Meteo-France, Toulouse, France

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F. J. Doblas-Reyes Institució Catalana de Recerca i Estudis Avançats, Barcelona, Spain
Institut Català de Ciències del Clima (IC3), Barcelona, Spain

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Abstract

The second phase of the Global Land–Atmosphere Coupling Experiment (GLACE-2) is a multi-institutional numerical modeling experiment focused on quantifying, for boreal summer, the subseasonal (out to two months) forecast skill for precipitation and air temperature that can be derived from the realistic initialization of land surface states, notably soil moisture. An overview of the experiment and model behavior at the global scale is described here, along with a determination and characterization of multimodel “consensus” skill. The models show modest but significant skill in predicting air temperatures, especially where the rain gauge network is dense. Given that precipitation is the chief driver of soil moisture, and thereby assuming that rain gauge density is a reasonable proxy for the adequacy of the observational network contributing to soil moisture initialization, this result indeed highlights the potential contribution of enhanced observations to prediction. Land-derived precipitation forecast skill is much weaker than that for air temperature. The skill for predicting air temperature, and to some extent precipitation, increases with the magnitude of the initial soil moisture anomaly. GLACE-2 results are examined further to provide insight into the asymmetric impacts of wet and dry soil moisture initialization on skill.

Corresponding author address: Randal Koster, Global Modeling and Assimilation Office, Code 610.1, NASA GSFC, Greenbelt, MD 20771. E-mail: randal.d.koster@nasa.gov

Abstract

The second phase of the Global Land–Atmosphere Coupling Experiment (GLACE-2) is a multi-institutional numerical modeling experiment focused on quantifying, for boreal summer, the subseasonal (out to two months) forecast skill for precipitation and air temperature that can be derived from the realistic initialization of land surface states, notably soil moisture. An overview of the experiment and model behavior at the global scale is described here, along with a determination and characterization of multimodel “consensus” skill. The models show modest but significant skill in predicting air temperatures, especially where the rain gauge network is dense. Given that precipitation is the chief driver of soil moisture, and thereby assuming that rain gauge density is a reasonable proxy for the adequacy of the observational network contributing to soil moisture initialization, this result indeed highlights the potential contribution of enhanced observations to prediction. Land-derived precipitation forecast skill is much weaker than that for air temperature. The skill for predicting air temperature, and to some extent precipitation, increases with the magnitude of the initial soil moisture anomaly. GLACE-2 results are examined further to provide insight into the asymmetric impacts of wet and dry soil moisture initialization on skill.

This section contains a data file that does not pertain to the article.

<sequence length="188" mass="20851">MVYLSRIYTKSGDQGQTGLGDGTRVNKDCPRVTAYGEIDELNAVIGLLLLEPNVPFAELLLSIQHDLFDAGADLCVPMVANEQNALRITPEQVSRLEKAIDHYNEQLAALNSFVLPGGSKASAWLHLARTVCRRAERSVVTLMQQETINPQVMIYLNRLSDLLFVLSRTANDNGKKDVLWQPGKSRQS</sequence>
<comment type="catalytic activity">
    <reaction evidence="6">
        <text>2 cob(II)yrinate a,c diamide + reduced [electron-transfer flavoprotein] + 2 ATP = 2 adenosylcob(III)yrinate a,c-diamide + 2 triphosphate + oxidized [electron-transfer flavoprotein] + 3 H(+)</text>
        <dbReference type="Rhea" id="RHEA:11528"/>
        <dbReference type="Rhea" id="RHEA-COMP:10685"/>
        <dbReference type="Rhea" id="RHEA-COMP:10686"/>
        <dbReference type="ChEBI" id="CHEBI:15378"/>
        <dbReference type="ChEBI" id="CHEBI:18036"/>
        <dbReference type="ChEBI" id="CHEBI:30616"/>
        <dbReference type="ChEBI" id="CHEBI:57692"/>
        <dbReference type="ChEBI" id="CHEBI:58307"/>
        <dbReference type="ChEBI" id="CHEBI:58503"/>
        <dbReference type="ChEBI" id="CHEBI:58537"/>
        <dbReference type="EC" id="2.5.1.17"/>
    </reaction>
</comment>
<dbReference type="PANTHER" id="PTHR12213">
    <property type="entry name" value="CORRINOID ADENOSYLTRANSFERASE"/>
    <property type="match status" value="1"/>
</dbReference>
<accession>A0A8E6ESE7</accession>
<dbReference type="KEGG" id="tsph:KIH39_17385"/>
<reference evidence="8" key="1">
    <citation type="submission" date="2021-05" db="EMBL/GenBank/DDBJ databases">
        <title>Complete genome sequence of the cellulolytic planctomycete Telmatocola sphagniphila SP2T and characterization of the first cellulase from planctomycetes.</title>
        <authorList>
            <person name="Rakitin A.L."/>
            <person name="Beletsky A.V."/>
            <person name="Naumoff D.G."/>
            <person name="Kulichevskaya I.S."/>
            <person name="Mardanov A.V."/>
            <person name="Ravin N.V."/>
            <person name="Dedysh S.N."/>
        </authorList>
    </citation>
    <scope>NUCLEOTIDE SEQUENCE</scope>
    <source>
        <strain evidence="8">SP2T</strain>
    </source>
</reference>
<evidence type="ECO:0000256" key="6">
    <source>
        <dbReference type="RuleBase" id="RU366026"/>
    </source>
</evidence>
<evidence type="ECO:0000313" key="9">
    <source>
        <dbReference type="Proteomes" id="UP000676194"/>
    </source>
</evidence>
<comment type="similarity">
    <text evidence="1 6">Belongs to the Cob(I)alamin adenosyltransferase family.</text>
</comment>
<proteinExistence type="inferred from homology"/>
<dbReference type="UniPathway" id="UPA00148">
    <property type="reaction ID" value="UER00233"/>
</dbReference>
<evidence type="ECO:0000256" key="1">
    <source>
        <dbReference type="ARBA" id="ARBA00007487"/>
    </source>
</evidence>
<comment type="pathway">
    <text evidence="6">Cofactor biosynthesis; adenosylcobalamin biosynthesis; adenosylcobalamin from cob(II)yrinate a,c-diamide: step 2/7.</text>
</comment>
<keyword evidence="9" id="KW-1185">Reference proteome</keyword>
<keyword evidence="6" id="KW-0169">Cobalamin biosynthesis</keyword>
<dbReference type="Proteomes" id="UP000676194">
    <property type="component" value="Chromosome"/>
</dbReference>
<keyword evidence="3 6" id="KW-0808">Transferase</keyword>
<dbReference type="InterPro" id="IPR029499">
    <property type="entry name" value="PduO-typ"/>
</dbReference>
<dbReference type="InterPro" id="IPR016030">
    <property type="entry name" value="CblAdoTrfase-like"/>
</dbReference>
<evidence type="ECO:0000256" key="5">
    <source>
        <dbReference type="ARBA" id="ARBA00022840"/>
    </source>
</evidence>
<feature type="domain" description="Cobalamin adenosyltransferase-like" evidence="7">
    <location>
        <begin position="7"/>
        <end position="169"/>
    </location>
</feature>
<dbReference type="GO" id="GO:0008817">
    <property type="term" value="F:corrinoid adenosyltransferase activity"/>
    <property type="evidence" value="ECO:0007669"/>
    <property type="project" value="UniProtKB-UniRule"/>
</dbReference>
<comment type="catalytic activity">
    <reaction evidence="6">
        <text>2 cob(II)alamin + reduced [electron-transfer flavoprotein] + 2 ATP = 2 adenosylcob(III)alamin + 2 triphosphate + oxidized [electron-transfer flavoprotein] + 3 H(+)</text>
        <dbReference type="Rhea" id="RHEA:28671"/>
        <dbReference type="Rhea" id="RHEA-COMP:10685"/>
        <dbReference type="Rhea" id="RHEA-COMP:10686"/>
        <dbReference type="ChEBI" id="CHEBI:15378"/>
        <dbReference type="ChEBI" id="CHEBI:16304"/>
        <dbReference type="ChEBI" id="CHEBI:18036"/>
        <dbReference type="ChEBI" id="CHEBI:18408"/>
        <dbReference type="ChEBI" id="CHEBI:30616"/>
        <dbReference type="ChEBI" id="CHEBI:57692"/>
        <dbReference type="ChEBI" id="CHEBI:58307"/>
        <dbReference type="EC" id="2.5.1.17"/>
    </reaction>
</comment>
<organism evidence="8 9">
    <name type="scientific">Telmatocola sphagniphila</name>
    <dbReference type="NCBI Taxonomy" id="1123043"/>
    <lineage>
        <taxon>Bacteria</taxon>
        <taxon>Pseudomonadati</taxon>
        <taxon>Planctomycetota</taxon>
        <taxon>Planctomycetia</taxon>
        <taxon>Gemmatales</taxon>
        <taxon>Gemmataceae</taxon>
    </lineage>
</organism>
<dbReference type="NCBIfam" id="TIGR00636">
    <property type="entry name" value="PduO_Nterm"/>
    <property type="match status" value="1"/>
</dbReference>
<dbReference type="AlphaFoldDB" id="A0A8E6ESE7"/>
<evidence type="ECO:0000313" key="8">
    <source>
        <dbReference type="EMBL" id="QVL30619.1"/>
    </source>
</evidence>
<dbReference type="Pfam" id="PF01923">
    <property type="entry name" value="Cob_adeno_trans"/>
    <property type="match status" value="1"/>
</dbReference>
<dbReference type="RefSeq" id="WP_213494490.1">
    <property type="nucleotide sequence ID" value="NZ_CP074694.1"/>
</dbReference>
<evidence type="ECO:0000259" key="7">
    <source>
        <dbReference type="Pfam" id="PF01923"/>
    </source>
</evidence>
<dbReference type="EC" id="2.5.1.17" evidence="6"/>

Corresponding author address: Randal Koster, Global Modeling and Assimilation Office, Code 610.1, NASA GSFC, Greenbelt, MD 20771. E-mail: randal.d.koster@nasa.gov

1. Introduction

The idea that soil moisture can influence the variability of precipitation and air temperature has been explored extensively in the literature, using both numerical climate models (e.g., Shukla and Mintz 1982, Delworth and Manabe 1989, Dirmeyer 2000, Douville et al. 2001, and Hong and Kalnay 2000, among many others) and observational analysis (e.g., Betts and Ball 1995; Findell and Eltahir 1997). The impact of soil moisture on near-surface air temperature is straightforward and well documented in models and observations (e.g., Koster et al. 2009b): higher soil moisture can induce higher evaporation and thus greater evaporative cooling of the surface and the overlying air. The impact of soil moisture on precipitation is more complex. If higher soil moisture induces higher evaporation, the correspondingly lower sensible heat flux can lead to shallower boundary layers and thus an easier buildup of the conditions that trigger convective rainfall (Betts et al. 1994). In addition, the higher evaporation can serve as a moisture source. However, under certain conditions, higher evaporation rates may have the opposite effect (Findell and Eltahir 2003; Cook et al. 2006; Van den Hurk and Van Meijgaard 2010)—they may act to inhibit precipitation when the growth of the boundary layer is too small to reach the lifting condensation level. Note that evaporation impacts need not be strictly local; an evaporation anomaly that affects the large-scale circulation may affect precipitation rates in remote regions (Douville 2002).

The numerous modeling studies addressing atmospheric response to soil moisture variations were formalized recently in the first phase of the Global Land–Atmosphere Coupling Experiment (GLACE), a coordinated international numerical experiment involving a dozen independent modeling systems (Koster et al. 2004b, 2006; Guo et al. 2006). In essence, the experiment quantified “land–atmosphere coupling strength” in the participating models (i.e., the degree to which the evolution of simulated precipitation and air temperature can be guided by prescribed, model-specific time variations in soil moisture content). The original GLACE study produced two key results: (i) models differ significantly in their estimates of how soil moisture variations affect precipitation and air temperature, and (ii) they nevertheless tend to agree that these meteorological variables are particularly affected by soil moisture variations in specific regions: the transition zones between arid and humid regions.